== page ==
It’s no prettier under the bonnet. The most telling indicator is capacity utilization – the proportion of existing plant actually being used. This has fallen in every successive cycle since 1970. Ominously, it turned down in December 2014. It then fell every month except one, making 5.5% in all – the biggest annual drop since 2009.
Poor performance can also be obscured by misleading data. The unemployment rate looks good at 3.1%, the lowest since 2007. But the real story is not a big return to work; it’s a big exit from the labour force, which has contracted by 14 million in six years. As John Williams’ useful ShadowStats site shows, this is not about demographics. It’s because Americans are giving up waiting for work – and no longer ‘count’ as unemployed.
So why is the US dollar so high? Here, we’ll venture two small bets: it’s headed down. And don’t hold your breath for a rate hike.
Though many think otherwise, as Radhika Desai has argued, the dollar’s world role has never been stable because of the Triffin Dilemma: the deficits necessary to provide dollar liquidity also drove down its value (See Chart X). Since 1971, when the dollar’s link to gold was broken, the US has counteracted this dilemma by various means: the economy-throttling Volcker interest rate increase in the early 1980s was one. Another was the systematic inflation of dollar denominated asset bubbles like those of recent decades. The dollar survives however because it is the world’s trading currency. and as such is demanded by the financial institutions of the Anglo-American dominated world of dollar-denominated internationalised financeas a safe haven.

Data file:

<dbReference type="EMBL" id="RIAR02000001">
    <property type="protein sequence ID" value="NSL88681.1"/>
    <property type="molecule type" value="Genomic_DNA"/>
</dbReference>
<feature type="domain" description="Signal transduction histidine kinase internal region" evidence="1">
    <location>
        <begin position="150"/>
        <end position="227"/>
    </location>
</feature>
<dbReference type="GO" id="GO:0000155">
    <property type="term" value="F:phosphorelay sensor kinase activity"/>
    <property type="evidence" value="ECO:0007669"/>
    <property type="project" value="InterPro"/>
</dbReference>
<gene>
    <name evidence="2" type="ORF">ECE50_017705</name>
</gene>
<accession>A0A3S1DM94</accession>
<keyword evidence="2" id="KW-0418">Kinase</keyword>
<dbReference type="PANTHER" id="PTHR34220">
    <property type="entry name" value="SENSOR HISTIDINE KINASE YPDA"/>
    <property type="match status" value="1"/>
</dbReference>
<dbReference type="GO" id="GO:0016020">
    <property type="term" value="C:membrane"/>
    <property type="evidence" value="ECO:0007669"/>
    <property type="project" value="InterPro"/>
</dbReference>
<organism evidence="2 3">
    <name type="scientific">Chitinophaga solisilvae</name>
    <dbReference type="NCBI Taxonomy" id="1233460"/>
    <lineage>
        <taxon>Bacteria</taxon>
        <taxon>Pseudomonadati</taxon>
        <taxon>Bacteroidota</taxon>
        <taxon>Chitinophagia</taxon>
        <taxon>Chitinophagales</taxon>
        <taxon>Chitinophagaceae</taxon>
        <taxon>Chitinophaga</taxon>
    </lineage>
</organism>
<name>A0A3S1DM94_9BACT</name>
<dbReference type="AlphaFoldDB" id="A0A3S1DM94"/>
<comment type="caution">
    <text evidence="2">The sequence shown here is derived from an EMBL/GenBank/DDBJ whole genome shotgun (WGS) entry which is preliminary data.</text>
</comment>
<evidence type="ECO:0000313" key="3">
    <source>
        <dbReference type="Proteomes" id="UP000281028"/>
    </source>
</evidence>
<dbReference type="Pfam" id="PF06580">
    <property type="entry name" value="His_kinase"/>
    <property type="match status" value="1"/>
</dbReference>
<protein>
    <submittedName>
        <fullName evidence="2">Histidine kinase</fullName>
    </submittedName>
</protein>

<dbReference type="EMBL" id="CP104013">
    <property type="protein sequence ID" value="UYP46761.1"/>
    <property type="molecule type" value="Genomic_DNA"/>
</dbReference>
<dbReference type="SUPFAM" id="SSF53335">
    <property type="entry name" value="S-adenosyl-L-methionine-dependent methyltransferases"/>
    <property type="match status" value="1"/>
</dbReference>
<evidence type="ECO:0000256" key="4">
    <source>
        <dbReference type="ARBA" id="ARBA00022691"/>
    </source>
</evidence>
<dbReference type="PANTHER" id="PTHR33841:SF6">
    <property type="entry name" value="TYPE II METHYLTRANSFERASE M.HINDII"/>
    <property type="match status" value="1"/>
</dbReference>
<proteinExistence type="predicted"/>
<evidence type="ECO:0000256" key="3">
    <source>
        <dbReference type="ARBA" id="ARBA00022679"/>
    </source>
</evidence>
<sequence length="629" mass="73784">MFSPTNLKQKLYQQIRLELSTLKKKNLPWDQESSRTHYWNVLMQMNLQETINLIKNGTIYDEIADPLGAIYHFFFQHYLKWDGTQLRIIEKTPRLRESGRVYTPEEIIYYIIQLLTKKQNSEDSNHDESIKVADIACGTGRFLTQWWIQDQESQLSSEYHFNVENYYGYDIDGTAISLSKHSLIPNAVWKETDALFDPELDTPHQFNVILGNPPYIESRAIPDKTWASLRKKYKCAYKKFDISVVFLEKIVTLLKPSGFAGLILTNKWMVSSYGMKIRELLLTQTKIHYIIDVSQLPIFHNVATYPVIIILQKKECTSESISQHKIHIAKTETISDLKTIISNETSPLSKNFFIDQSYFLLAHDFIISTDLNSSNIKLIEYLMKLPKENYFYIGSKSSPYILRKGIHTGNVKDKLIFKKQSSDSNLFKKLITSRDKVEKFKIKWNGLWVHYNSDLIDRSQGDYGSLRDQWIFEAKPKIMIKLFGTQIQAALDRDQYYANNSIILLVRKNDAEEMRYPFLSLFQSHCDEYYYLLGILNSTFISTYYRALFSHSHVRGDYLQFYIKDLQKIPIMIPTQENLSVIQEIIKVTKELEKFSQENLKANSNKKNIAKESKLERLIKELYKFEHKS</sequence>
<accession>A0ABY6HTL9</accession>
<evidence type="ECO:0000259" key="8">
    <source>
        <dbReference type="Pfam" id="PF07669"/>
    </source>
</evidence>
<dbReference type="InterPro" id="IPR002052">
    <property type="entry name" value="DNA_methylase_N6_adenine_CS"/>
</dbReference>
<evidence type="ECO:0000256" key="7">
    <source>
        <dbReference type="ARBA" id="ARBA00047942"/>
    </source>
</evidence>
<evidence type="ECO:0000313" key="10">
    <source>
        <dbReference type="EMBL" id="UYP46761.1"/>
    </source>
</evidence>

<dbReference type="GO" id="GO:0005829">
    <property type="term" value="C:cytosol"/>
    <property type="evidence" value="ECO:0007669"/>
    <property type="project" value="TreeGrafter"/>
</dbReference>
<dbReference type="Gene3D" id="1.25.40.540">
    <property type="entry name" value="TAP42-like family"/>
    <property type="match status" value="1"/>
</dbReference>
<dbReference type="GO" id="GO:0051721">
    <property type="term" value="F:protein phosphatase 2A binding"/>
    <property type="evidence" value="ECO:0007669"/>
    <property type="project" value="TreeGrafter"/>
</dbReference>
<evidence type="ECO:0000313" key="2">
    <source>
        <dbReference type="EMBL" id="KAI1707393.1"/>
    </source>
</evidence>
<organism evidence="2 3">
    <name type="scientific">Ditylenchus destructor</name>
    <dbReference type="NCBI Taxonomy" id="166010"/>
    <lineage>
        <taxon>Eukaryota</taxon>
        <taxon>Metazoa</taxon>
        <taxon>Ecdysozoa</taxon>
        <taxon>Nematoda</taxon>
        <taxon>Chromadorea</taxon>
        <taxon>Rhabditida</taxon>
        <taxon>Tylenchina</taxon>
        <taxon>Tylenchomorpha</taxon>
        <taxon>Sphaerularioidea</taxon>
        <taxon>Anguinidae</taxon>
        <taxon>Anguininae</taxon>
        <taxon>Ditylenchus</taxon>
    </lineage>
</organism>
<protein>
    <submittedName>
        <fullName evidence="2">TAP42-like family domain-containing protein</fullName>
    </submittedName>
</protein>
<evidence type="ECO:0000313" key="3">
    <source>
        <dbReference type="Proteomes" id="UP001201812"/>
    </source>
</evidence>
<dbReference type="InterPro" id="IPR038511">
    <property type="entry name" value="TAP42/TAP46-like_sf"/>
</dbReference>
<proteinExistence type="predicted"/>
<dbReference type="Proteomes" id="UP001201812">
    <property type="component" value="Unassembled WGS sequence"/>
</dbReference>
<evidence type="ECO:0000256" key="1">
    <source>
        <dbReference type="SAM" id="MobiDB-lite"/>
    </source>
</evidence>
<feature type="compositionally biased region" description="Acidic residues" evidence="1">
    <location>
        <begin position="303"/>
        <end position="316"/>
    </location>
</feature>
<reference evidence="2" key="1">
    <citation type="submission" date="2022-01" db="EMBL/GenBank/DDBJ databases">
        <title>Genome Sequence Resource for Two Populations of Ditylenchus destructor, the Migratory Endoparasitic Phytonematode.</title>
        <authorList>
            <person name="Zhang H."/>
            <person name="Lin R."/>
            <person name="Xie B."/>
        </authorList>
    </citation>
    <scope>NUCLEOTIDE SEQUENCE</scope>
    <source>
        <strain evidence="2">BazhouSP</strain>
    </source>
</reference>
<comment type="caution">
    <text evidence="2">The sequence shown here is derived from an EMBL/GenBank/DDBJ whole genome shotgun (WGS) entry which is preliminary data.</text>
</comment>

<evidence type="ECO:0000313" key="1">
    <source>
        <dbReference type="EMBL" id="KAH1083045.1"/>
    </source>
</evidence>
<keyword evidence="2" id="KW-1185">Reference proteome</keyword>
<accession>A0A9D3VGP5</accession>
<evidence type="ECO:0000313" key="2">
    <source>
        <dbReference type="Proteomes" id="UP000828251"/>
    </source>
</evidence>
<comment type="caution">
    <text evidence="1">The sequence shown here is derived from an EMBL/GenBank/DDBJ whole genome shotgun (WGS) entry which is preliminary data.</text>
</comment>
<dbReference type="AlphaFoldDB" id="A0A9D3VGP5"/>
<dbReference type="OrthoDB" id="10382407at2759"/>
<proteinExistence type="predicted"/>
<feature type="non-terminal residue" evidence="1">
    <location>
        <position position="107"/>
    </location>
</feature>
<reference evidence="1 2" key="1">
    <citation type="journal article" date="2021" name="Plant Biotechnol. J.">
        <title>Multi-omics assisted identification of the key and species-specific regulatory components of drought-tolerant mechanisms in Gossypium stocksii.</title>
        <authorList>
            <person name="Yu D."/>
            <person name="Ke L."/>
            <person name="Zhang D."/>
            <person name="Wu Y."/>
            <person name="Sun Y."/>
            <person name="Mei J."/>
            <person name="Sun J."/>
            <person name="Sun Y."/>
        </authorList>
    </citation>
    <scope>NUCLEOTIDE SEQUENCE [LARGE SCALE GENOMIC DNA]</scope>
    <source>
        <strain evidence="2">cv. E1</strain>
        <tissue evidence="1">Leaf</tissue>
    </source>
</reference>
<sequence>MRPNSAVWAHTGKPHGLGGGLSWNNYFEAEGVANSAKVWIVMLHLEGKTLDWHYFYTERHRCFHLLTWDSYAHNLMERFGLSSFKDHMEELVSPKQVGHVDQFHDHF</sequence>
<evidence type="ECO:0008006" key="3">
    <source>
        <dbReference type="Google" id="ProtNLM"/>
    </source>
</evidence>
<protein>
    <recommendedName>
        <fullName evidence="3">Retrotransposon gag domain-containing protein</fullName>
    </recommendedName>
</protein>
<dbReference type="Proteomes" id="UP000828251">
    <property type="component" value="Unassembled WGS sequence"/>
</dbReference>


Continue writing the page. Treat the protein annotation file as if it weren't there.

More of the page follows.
Its recent rise, after successive exercises in Quantative Easing (QE) pushed it down, has been fuelled by speculative demand from financial institutions, and by over a year’s of anticipation of rising US interest rates. The recent market turmoil, and the dollar’s recent downturn signals that speculative activity is no longer yielding returns – the US stock market did not rise in 2015, and nor are bonds.